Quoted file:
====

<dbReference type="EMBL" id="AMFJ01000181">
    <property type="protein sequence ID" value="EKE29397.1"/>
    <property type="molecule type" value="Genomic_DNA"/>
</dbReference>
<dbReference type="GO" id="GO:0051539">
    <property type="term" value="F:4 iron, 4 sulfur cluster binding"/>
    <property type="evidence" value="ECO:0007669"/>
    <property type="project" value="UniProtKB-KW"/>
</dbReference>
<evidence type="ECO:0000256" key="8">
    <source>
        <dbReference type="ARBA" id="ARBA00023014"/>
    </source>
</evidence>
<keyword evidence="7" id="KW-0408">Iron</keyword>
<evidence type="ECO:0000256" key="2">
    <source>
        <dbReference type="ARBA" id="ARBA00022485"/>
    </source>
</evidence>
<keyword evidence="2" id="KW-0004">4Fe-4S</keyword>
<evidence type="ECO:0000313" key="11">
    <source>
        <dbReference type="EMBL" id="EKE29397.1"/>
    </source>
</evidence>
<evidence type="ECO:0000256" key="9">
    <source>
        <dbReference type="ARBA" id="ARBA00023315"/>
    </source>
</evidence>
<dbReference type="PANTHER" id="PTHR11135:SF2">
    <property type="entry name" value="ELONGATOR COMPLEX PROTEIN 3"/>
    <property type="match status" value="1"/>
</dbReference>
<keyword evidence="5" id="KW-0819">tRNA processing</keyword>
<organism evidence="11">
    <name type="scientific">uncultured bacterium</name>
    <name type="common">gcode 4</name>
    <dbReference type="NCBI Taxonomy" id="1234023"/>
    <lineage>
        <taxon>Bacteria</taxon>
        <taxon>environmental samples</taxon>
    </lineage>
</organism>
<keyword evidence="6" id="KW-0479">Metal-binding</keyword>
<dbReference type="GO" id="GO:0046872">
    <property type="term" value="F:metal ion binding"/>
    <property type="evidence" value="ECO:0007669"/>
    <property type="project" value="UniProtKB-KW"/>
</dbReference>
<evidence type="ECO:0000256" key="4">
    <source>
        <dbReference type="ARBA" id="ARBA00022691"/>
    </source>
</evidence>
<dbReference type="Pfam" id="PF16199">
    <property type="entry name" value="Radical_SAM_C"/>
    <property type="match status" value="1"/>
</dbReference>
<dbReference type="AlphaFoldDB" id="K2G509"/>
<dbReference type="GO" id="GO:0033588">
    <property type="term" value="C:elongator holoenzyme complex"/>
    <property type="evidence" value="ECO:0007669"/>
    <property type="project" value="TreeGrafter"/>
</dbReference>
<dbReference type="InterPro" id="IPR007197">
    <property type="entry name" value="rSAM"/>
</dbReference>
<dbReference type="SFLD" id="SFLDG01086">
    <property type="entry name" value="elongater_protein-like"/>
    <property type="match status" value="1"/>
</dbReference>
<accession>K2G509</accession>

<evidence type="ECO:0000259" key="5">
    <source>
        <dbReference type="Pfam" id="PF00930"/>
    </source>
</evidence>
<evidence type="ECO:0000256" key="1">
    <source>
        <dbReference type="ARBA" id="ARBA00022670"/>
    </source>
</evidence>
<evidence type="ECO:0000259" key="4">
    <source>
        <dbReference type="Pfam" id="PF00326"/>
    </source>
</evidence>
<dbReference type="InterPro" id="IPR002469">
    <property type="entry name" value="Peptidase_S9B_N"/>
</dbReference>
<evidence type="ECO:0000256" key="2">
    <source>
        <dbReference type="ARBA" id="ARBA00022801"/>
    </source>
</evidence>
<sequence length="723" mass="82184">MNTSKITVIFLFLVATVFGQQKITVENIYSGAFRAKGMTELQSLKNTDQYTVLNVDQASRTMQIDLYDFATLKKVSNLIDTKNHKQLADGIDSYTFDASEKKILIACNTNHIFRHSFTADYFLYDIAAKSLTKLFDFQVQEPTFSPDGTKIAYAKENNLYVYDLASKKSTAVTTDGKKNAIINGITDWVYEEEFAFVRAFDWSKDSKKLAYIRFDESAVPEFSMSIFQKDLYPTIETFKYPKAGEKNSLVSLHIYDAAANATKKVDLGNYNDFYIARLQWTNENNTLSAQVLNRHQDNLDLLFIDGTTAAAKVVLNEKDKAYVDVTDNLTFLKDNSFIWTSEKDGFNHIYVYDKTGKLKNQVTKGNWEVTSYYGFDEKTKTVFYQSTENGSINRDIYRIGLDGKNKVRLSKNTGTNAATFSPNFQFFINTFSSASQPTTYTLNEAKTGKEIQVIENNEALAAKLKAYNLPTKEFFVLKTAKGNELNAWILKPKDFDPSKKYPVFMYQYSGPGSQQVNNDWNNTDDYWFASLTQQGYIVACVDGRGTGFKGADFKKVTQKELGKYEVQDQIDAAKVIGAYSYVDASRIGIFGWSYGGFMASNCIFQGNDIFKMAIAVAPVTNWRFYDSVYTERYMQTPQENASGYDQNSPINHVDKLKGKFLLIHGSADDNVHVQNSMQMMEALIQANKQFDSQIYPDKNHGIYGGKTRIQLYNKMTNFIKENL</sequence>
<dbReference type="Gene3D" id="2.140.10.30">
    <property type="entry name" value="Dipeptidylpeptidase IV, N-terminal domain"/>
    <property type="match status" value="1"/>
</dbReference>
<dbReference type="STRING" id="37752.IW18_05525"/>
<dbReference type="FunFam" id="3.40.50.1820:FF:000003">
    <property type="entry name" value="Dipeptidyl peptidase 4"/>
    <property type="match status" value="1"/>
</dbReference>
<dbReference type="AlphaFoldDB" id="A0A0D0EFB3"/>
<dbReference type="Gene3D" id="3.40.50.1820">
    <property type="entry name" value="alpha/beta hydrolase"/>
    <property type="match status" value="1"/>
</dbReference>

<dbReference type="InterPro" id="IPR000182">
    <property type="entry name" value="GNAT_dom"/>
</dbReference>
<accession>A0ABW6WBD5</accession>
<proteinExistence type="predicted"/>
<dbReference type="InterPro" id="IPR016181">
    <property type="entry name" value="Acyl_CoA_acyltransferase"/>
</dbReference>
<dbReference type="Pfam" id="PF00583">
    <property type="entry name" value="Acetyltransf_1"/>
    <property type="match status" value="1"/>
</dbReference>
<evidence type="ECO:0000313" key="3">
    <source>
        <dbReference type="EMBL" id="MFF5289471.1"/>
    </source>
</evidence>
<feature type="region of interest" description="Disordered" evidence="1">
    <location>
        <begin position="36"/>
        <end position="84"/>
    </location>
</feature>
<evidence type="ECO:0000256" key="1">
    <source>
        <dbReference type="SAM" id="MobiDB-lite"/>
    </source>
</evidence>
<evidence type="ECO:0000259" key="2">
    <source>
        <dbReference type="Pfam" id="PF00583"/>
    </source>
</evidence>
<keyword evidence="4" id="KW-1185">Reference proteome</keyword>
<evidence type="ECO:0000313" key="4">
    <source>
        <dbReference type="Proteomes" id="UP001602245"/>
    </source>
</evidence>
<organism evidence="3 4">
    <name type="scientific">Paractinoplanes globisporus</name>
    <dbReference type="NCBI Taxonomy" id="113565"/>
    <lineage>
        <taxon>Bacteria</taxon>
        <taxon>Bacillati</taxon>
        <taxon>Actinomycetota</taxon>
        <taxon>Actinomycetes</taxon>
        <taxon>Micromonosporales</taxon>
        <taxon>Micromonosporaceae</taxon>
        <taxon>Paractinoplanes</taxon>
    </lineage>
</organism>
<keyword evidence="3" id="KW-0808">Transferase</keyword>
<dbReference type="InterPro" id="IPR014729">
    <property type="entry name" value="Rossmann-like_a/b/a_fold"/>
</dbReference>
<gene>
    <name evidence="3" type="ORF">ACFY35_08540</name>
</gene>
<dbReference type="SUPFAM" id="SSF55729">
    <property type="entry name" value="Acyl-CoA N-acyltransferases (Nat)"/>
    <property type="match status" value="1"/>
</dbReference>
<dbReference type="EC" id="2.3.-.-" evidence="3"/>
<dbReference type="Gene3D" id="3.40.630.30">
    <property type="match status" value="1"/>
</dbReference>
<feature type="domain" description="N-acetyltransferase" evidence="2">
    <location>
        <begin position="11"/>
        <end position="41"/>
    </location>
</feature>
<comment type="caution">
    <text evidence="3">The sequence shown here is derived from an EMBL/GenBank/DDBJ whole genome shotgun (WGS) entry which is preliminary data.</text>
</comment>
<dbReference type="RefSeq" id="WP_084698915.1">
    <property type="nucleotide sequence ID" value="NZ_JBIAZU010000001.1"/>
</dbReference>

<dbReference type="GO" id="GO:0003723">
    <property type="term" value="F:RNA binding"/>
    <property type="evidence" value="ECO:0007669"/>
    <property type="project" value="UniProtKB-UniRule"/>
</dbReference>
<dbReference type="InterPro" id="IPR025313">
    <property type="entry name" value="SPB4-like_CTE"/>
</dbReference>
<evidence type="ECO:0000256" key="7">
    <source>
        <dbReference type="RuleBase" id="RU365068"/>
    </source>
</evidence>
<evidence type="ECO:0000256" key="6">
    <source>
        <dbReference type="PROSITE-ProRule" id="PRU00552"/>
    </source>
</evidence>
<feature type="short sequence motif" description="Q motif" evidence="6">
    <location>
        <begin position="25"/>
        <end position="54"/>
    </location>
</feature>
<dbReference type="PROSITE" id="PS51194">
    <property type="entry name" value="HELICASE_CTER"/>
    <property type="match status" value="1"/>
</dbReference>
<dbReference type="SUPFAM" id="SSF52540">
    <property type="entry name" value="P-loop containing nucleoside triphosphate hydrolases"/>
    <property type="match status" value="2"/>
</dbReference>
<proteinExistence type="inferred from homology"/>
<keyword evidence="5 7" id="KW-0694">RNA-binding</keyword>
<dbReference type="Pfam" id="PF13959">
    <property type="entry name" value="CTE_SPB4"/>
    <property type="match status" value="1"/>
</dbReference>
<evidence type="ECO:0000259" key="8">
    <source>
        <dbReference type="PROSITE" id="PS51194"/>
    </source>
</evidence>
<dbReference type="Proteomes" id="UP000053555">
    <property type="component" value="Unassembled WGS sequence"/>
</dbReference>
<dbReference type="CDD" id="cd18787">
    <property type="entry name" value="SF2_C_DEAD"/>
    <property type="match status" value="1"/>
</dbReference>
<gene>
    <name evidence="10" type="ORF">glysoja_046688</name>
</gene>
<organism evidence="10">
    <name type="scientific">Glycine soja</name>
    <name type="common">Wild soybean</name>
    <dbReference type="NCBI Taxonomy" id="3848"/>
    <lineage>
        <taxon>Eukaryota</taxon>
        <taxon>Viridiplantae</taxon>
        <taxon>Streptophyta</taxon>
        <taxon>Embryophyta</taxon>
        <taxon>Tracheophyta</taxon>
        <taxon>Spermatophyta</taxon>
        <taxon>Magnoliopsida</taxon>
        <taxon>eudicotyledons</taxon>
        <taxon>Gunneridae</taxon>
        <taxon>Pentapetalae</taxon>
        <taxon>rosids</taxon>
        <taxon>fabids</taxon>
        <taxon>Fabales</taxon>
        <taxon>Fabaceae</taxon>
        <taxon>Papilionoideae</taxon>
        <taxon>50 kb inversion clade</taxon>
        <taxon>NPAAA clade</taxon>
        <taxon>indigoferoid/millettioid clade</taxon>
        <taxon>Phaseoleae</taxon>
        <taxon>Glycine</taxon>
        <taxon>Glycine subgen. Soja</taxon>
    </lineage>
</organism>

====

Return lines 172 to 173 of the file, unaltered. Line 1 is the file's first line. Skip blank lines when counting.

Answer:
<dbReference type="SUPFAM" id="SSF55729">
    <property type="entry name" value="Acyl-CoA N-acyltransferases (Nat)"/>